sâmbătă, 15 septembrie 2007

Google calls for global online privacy standard

Search giant Google Inc. will propose on Friday that governments and technology companies create a transnational privacy policy to address growing concerns over how personal data is handled across the Internet.

Google's global privacy counsel, Peter Fleischer, will make the proposal at a United Nations Educational, Scientific and Cultural Organization meeting in Strasbourg, France, dealing with the intersection of technology with human rights and ethics.

Fleischer's 30-minute presentation will advocate that regulators, international organizations and private companies increase dialog on privacy issues with a goal to create a unified standard.

Google envisions the policy to be a product of self-regulation by companies, improved laws and possible new ones, according to a Google spokesman based in London.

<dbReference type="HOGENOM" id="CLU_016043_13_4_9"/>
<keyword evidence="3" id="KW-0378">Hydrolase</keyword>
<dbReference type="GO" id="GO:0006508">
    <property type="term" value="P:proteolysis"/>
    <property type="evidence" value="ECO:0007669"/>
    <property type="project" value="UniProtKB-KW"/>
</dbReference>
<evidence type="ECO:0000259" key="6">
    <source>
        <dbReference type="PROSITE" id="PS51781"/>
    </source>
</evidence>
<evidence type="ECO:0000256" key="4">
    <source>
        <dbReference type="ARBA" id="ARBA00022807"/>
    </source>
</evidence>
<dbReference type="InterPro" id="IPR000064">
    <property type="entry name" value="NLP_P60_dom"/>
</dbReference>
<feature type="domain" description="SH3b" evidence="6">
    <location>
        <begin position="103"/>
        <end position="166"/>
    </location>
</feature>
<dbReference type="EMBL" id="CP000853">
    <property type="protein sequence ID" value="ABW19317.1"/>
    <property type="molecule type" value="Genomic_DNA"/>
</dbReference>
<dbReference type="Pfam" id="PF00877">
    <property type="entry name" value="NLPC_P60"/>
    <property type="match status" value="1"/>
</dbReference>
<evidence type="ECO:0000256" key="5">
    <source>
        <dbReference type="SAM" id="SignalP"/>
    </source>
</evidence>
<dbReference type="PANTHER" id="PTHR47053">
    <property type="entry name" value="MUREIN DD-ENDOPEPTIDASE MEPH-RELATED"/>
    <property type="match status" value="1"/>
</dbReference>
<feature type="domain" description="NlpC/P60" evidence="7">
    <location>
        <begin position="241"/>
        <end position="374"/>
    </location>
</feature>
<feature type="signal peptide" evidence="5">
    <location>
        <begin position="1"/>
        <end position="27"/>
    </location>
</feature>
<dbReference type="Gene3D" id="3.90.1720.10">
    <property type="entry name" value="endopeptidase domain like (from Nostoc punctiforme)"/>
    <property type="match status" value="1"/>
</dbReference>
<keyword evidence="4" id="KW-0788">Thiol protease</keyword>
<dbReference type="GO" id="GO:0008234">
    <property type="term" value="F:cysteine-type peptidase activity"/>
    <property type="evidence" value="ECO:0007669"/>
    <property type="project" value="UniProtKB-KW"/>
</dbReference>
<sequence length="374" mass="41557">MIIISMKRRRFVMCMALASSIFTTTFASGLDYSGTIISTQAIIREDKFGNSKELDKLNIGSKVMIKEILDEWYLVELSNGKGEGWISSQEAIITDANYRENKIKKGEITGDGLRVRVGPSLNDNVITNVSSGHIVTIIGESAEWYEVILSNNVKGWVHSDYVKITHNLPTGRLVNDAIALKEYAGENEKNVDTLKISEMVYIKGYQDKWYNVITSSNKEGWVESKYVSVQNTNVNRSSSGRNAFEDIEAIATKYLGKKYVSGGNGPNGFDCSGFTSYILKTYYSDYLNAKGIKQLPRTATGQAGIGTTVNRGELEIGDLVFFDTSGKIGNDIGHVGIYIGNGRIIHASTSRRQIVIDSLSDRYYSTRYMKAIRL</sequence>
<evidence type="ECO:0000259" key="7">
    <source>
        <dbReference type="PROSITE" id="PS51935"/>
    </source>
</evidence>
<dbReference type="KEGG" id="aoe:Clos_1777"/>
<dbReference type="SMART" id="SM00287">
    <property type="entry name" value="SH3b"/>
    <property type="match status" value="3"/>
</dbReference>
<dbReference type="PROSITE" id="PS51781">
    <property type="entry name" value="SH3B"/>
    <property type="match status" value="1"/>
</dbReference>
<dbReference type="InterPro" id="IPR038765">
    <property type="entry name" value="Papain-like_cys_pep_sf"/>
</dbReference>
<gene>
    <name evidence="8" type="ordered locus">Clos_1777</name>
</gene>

"We don’t want to be prescriptive about who does that and what those standards are because it should be a collaborative effort," the spokesman said.

Other organizations have already made progress on privacy standards, he said. For example, Asia-Pacific Economic Cooperation (APEC) created a nine-point Privacy Framework designed to aid countries without existing policies.

However, the framework has been criticized for vagueness and only been partially implemented by APEC members, said David Bradshaw, principal analyst at Ovum PLC.